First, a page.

Twin Cities Maker is gearing up for its Minne-Faire on April 9 and we’re spreading the word! Here are some flyers which can be printed up and distributed. We have a full sheet version and quarter sheet version, both for 8.5″ x 11.0″ sheets. The quarter sheet versions are great for leaving at coffee shops or other businesses. We suggest printing on red card stock, but whatever you have on hand to print on is fine too!
Click on a thumbnail image below to get the PDF version.
If you’re able to post any flyers, we’d appreciate it! Please remember to gain permission for posting or leaving flyers at business places.
Canceled due to the snow storm. Josh is planing on still going to the hack factory to let the people know who didn’t get the message. Please let your friends who were planing on going know it is canceled.
I would like to announce that we have selected Sat. April 9th to be the date for this years mini maker fair. The Faire will take place from noon until 5pm and there will likely be some sort of after party. Mark your calendars!
This is also a Call for Makers. We need you to fill tables at our event. If you’d like to request a table please e-mail email@example.com with a description, link, and/or photos of what you’d be presenting. Also include your table size and power requirements. Since the Hack Factory has filled up quite a bit since last year, space is at a premium. We are working with our landlord to free up some extra space for the weekend, but tables will be limited. If needed, table selections may be a juried process.
If you haven’t been to the Hack Factory since last years faire, I recommend you stop by. Our membership has increased substantially over the past year, and the difference you’ll immediately notice is the presence of tools!
As always Handmade Music is free here in Minneapolis, but please do donate to Twin Cities Maker if you are not a member. If you want to become a member try and corner Paul or one of the other members there to inquire.
Some shots from the ongoing Wednesday Open Hack Nights that happen ever so often at the Hack Factory. I got the chance to test out my new toy a Cannon’s s95. There was as always lots of neat stuff going on, The unveiling of the TCMaker Bat Signal, and the long neglected Hack Factory Sign started to get some color, a new member showed off his lock picks and was given his complimentary plastic coordinated box, plus other stuffs. A few new people checked the place out, it was pretty fun.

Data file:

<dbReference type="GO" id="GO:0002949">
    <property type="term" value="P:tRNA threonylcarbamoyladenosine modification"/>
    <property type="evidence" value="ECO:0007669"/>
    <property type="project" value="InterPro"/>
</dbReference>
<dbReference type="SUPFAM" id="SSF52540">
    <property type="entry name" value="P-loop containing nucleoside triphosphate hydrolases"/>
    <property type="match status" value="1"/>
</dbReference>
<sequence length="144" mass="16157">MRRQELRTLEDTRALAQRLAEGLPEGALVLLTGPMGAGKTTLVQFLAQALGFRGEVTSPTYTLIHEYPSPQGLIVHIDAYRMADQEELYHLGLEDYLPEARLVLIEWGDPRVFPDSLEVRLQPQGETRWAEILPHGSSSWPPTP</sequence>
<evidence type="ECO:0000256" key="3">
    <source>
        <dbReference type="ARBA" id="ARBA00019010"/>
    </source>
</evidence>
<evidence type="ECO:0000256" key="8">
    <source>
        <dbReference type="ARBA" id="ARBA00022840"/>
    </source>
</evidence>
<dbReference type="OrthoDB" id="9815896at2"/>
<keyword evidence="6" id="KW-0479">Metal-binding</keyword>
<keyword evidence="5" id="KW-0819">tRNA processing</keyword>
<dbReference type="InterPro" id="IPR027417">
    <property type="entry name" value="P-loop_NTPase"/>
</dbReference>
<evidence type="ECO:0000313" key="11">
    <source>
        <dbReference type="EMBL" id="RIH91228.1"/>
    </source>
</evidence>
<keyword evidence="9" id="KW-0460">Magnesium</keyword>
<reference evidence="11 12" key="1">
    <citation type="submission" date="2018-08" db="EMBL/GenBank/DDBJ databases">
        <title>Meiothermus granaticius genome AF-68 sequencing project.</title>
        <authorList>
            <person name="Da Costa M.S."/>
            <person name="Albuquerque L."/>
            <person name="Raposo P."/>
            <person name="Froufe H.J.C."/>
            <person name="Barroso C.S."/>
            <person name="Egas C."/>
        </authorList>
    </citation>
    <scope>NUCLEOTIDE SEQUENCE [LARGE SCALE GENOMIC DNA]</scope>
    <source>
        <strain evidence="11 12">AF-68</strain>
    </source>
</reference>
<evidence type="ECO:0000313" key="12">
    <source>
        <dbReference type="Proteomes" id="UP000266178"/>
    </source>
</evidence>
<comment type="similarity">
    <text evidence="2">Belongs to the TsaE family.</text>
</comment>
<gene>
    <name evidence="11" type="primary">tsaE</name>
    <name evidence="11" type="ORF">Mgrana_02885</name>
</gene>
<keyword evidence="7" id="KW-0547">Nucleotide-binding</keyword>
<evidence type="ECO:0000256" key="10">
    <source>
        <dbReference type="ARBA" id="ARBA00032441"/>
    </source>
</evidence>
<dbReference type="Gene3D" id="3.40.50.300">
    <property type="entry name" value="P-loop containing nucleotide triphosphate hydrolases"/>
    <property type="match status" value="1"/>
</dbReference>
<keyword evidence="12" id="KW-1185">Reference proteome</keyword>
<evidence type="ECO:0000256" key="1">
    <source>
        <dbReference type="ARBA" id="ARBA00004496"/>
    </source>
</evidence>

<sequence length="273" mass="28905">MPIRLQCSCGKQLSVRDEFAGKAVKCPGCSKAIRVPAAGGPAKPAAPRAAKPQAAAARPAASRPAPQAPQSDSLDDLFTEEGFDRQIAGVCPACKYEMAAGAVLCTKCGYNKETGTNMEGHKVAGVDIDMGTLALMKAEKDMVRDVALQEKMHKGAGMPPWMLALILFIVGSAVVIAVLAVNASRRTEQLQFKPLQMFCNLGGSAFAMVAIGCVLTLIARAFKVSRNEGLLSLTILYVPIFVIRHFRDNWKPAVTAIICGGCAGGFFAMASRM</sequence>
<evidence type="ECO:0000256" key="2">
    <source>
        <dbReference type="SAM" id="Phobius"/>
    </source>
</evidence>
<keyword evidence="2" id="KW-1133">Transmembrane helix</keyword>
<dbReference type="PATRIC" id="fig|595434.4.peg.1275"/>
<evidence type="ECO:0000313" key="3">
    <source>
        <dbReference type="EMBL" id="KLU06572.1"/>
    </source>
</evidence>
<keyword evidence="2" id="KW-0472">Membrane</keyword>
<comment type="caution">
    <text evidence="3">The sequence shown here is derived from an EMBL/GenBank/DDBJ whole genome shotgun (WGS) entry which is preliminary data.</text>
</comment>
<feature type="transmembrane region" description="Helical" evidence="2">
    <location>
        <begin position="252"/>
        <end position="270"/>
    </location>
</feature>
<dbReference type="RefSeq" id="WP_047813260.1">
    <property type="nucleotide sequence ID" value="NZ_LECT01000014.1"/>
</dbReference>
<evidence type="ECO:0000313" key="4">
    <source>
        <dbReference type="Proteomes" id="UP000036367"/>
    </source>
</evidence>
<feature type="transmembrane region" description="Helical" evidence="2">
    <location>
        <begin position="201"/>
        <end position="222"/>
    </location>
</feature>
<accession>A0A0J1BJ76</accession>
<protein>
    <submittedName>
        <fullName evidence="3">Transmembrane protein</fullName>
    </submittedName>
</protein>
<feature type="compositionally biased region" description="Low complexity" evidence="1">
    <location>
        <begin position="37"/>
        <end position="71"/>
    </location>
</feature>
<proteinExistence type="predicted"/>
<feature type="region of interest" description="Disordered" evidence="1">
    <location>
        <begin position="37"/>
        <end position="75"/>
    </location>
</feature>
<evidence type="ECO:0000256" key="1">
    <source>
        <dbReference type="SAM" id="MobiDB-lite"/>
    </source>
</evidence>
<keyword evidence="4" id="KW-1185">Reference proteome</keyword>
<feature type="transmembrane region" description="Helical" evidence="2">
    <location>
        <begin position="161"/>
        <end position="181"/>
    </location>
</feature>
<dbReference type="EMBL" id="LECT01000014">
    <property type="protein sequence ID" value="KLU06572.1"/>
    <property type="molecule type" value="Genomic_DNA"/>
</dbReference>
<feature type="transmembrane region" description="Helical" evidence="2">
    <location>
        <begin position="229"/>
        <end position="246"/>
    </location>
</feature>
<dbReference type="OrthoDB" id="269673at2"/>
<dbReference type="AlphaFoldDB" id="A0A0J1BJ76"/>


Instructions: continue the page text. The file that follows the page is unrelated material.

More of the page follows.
On another note there are lots of awesome things going on in the way of classes and talks at the Factory
Announcing the wall: This lonely, soon to be covered wall, is going to be the home of the framed roundabout dog challenge winner. It’s in the basement of the Hack Factory, you can get a better idea of where it is by watching a recent video made of the place.
From May 21, 2011 through June 4th, I’ll be hosting 4 session class woodworking basics. The first few weeks I’ll cover the woodworking tools currently at the HackFactory, some hand tools, wood finishing, and general project assembly.
The final two week I’ll plan to leave open for any projects you would like to work on with the group.
The fee for this class is $25 with all proceeds going directly back to the Twin Cities Maker.
I tried this once before (on Saturdays) and it didn’t really take, but this Friday night I’m going to set up shop for a couple of hours at the Hack Factory to answer questions and tinker with electronics.
I’ll be there from about 7:30 to about 10:00. This time, there’s no focus and no organization- whatever you want to talk about I’ll try and answer. In the future, though, I expect that we (there are some people who have expressed an interest in becoming “regulars” at such an event) will pick a project and devote some time to that project.
This event is free for members; we ask a $5 donation from any non-members who wish to attend.
Twin Cities Maker is proud to offer an introductory class to the Arduino. This class will focus on breaking users into the Arduino gently by explaining the basics of the programming environment, terminology and concepts, use of online help, and modifying an existing program to suit your needs.
It assumes no prior programming experience; if you are a fairly confident programmer, you may wish to wait until the future sessions, or attend an upcoming electronics discussion night (third Fridays).